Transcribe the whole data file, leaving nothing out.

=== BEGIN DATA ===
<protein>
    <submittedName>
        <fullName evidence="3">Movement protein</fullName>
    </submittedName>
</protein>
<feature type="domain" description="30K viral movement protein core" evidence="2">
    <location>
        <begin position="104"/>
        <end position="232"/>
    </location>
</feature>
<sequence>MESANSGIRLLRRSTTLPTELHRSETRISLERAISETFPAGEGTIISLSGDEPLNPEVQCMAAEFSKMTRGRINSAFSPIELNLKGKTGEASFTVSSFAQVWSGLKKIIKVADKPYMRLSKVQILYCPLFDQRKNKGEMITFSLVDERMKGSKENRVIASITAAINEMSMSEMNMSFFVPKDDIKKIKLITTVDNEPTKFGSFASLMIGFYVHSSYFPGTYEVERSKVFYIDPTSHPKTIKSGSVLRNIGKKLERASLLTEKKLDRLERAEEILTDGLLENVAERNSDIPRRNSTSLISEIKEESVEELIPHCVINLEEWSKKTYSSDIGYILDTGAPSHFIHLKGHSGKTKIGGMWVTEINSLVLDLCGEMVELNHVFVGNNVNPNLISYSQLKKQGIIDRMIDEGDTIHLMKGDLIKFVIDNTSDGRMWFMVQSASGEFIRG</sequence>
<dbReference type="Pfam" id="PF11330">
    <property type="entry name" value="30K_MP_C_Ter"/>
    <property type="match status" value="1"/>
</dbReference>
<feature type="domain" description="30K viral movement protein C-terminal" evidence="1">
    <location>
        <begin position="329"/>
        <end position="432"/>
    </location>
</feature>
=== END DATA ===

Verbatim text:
<protein>
    <submittedName>
        <fullName evidence="3">Movement protein</fullName>
    </submittedName>
</protein>
<feature type="domain" description="30K viral movement protein core" evidence="2">
    <location>
        <begin position="104"/>
        <end position="232"/>
    </location>
</feature>
<sequence>MESANSGIRLLRRSTTLPTELHRSETRISLERAISETFPAGEGTIISLSGDEPLNPEVQCMAAEFSKMTRGRINSAFSPIELNLKGKTGEASFTVSSFAQVWSGLKKIIKVADKPYMRLSKVQILYCPLFDQRKNKGEMITFSLVDERMKGSKENRVIASITAAINEMSMSEMNMSFFVPKDDIKKIKLITTVDNEPTKFGSFASLMIGFYVHSSYFPGTYEVERSKVFYIDPTSHPKTIKSGSVLRNIGKKLERASLLTEKKLDRLERAEEILTDGLLENVAERNSDIPRRNSTSLISEIKEESVEELIPHCVINLEEWSKKTYSSDIGYILDTGAPSHFIHLKGHSGKTKIGGMWVTEINSLVLDLCGEMVELNHVFVGNNVNPNLISYSQLKKQGIIDRMIDEGDTIHLMKGDLIKFVIDNTSDGRMWFMVQSASGEFIRG</sequence>
<dbReference type="Pfam" id="PF11330">
    <property type="entry name" value="30K_MP_C_Ter"/>
    <property type="match status" value="1"/>
</dbReference>
<feature type="domain" description="30K viral movement protein C-terminal" evidence="1">
    <location>
        <begin position="329"/>
        <end position="432"/>
    </location>
</feature>